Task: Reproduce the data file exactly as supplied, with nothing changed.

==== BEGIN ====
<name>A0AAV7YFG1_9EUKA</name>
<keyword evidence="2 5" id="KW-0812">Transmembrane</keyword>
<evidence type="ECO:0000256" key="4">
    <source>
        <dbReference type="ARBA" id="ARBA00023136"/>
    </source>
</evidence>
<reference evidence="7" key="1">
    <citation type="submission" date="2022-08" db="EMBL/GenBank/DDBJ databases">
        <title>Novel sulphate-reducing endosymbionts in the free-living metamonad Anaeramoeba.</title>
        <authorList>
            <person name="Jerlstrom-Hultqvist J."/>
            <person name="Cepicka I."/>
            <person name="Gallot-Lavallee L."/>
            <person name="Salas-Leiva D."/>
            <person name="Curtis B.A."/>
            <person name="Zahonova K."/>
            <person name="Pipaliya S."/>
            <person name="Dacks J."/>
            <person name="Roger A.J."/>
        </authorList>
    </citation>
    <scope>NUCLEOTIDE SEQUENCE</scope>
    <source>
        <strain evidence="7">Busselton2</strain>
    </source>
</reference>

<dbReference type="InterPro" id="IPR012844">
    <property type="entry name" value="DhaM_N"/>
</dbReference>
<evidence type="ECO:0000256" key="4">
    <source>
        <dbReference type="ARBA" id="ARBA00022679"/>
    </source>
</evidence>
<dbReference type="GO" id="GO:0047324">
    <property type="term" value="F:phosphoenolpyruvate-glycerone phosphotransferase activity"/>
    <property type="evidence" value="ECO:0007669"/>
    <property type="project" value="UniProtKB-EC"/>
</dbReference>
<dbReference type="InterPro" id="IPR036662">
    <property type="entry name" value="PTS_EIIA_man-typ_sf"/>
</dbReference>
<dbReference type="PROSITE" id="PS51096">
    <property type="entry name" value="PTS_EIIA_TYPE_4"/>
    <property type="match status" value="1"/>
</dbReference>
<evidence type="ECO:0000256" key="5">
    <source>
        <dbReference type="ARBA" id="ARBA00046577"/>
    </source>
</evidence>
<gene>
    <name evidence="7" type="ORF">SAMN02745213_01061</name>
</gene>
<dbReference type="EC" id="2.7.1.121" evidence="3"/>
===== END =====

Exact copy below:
<name>A0AAV7YFG1_9EUKA</name>
<keyword evidence="2 5" id="KW-0812">Transmembrane</keyword>
<evidence type="ECO:0000256" key="4">
    <source>
        <dbReference type="ARBA" id="ARBA00023136"/>
    </source>
</evidence>
<reference evidence="7" key="1">
    <citation type="submission" date="2022-08" db="EMBL/GenBank/DDBJ databases">
        <title>Novel sulphate-reducing endosymbionts in the free-living metamonad Anaeramoeba.</title>
        <authorList>
            <person name="Jerlstrom-Hultqvist J."/>
            <person name="Cepicka I."/>
            <person name="Gallot-Lavallee L."/>
            <person name="Salas-Leiva D."/>
            <person name="Curtis B.A."/>
            <person name="Zahonova K."/>
            <person name="Pipaliya S."/>
            <person name="Dacks J."/>
            <person name="Roger A.J."/>
        </authorList>
    </citation>
    <scope>NUCLEOTIDE SEQUENCE</scope>
    <source>
        <strain evidence="7">Busselton2</strain>
    </source>
</reference>

<dbReference type="InterPro" id="IPR012844">
    <property type="entry name" value="DhaM_N"/>
</dbReference>
<evidence type="ECO:0000256" key="4">
    <source>
        <dbReference type="ARBA" id="ARBA00022679"/>
    </source>
</evidence>
<dbReference type="GO" id="GO:0047324">
    <property type="term" value="F:phosphoenolpyruvate-glycerone phosphotransferase activity"/>
    <property type="evidence" value="ECO:0007669"/>
    <property type="project" value="UniProtKB-EC"/>
</dbReference>
<dbReference type="InterPro" id="IPR036662">
    <property type="entry name" value="PTS_EIIA_man-typ_sf"/>
</dbReference>
<dbReference type="PROSITE" id="PS51096">
    <property type="entry name" value="PTS_EIIA_TYPE_4"/>
    <property type="match status" value="1"/>
</dbReference>
<evidence type="ECO:0000256" key="5">
    <source>
        <dbReference type="ARBA" id="ARBA00046577"/>
    </source>
</evidence>
<gene>
    <name evidence="7" type="ORF">SAMN02745213_01061</name>
</gene>
<dbReference type="EC" id="2.7.1.121" evidence="3"/>